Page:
BOULDER, Colo. (Legal Newsline) - The Colorado city of Boulder is ready to sue the energy sector over climate change, joining a group of other government entities that have already done the same. Now, it has to prove its case.
Boulder's city council recently approved a plan to hire a Washington, D.C., firm on an allegedly pro bono basis to file the suit, which is likely to be similar to seven others in California and one recently filed in New York City. They allege energy companies like Exxon are to blame for the effects of climate change.
Exxon says those California cities are hypocrites, as bond offerings have not disclosed that any climate change-caused event is imminent.
A group opposing Boulder's decision says Boulder will not be able to prove such an event is coming, either, or that it would be the fault of energy companies.
“These suits sound pretty crazy to me given that the city will have to establish that climate change is real, the industry caused the problem and the city can now solve it," said William Perry Kendley, president of Mountain States Legal Foundation.
"They have an incredible proof problem that I think is unattainable.”
Kendley added nothing about today’s climate seems on the side of the plaintiffs.
“The issue of climate change is something that’s still being debated across the world,” he said. “For a judge to rule in the city’s favor, he would have to say ‘no one can answer these questions, but I will.’”
Meanwhile, Jonathan Koehn, the regional sustainability coordinator for Boulder under Mayor Suzanne Jones, says the city is suing these companies because they have a history of emitting greenhouse gases across the state.
“Boulder has long had a standing to address climate change at the local level,” Koehn recently told Legal Newsline.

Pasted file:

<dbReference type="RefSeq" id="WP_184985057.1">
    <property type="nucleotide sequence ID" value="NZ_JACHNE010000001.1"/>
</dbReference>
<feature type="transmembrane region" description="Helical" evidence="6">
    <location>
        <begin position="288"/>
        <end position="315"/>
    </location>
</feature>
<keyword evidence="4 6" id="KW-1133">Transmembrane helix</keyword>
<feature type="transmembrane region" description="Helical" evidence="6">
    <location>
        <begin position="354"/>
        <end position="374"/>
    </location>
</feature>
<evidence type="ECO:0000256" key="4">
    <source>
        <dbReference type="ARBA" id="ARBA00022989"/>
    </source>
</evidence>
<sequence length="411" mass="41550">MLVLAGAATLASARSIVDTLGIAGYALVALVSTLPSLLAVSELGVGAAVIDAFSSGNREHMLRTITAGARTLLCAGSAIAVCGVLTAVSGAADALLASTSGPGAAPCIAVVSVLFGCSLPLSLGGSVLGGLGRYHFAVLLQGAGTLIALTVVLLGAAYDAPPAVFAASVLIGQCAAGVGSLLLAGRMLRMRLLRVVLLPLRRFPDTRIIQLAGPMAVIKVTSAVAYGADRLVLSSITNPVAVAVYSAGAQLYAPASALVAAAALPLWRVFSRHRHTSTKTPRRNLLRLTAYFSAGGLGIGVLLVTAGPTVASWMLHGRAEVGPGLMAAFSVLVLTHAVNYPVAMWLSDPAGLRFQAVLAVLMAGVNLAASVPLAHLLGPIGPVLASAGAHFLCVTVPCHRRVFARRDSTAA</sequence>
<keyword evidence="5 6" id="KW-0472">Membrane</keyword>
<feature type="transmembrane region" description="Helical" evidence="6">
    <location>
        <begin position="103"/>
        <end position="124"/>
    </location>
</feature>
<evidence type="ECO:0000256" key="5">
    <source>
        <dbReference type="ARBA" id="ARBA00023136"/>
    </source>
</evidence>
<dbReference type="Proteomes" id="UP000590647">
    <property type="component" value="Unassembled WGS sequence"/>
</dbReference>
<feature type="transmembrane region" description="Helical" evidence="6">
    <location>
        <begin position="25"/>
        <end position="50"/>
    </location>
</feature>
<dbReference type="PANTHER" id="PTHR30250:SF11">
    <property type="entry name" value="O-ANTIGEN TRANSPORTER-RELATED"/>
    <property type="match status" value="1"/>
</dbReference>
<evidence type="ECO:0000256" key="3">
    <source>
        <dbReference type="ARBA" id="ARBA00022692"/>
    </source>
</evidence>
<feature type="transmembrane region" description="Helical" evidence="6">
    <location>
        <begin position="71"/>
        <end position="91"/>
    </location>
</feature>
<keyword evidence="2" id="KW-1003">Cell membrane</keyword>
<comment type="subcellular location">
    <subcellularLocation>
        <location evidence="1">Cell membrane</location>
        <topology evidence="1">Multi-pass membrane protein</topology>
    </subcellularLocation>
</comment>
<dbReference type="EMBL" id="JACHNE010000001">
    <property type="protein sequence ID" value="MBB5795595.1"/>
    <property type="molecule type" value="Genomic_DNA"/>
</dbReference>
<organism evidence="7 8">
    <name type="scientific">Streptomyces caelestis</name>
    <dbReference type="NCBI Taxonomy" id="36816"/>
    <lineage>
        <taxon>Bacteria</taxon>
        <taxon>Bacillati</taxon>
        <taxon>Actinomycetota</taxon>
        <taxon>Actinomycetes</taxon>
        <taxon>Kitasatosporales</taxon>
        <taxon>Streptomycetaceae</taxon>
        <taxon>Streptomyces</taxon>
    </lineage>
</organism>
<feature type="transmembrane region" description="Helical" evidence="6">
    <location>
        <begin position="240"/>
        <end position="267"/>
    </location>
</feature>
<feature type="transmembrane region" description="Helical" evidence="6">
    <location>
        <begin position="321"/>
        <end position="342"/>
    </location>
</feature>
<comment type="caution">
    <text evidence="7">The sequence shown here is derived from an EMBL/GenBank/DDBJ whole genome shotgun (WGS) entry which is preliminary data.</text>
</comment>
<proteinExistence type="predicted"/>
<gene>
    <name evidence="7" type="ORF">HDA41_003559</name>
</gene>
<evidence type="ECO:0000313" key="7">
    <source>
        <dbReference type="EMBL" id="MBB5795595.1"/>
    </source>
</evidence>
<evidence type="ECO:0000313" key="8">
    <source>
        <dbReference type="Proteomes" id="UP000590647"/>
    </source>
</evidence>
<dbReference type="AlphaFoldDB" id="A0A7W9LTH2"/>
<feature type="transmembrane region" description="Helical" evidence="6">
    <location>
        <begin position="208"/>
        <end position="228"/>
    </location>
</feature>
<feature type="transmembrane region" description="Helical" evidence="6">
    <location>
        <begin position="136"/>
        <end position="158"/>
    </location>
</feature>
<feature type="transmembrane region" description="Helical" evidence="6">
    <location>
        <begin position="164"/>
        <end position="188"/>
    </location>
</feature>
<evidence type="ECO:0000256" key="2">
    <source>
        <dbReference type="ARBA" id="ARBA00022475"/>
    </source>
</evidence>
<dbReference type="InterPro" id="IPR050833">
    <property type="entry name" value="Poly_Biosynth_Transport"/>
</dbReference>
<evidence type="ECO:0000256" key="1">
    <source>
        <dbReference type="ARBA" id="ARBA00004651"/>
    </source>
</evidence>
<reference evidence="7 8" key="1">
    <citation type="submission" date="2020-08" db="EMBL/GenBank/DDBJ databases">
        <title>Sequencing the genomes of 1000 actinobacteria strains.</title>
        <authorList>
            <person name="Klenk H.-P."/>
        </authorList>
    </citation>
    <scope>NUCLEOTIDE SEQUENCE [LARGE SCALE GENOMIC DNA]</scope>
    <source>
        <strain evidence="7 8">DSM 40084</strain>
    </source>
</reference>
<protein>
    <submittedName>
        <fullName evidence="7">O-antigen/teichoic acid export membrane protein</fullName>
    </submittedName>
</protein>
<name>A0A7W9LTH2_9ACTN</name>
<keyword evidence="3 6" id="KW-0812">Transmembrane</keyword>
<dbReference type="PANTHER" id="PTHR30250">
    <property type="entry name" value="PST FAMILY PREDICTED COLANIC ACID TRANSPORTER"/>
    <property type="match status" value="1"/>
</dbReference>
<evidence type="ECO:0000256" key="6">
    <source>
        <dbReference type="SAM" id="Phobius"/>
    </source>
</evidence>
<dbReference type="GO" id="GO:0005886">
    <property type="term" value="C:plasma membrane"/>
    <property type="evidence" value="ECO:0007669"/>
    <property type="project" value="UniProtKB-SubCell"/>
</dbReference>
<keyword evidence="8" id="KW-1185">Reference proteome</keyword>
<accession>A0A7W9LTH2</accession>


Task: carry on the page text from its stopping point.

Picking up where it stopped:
“We realize we needed to have more effective tool. And one of the things that has drove this kind of thinking over the past five years are the more catastrophic situations we’ve experienced.”
Koeh believes local governments are better suited to fight the energy industry but won't make known the law firm the city will be working with.
"The intent of this action is to shine a bright light on climate accountability and challenge the notion that consumers are the only responsible entity. It’s patently clear we need more responsibility at the local level," he said.
“We’ve been working with this law firm for a while, and they’ve meet our demand of partnering with a Colorado firm before the proceedings commence."
In California, Exxon, one of the company’s named in the city’s suit, is defending its reputation by insisting some government officials are intent on pushing a political agenda that centers on demonizing those in the industry.
Koehn counters the time for debating the legitimacy of climate change and rather there are contributors to what is environmentally happening has come and gone.
“We can look out our window and see this is real,” he said. “We don’t need to debate climate change while we’re having to adapt to what is happening. We think this is important and the fear of litigation might trigger real change.”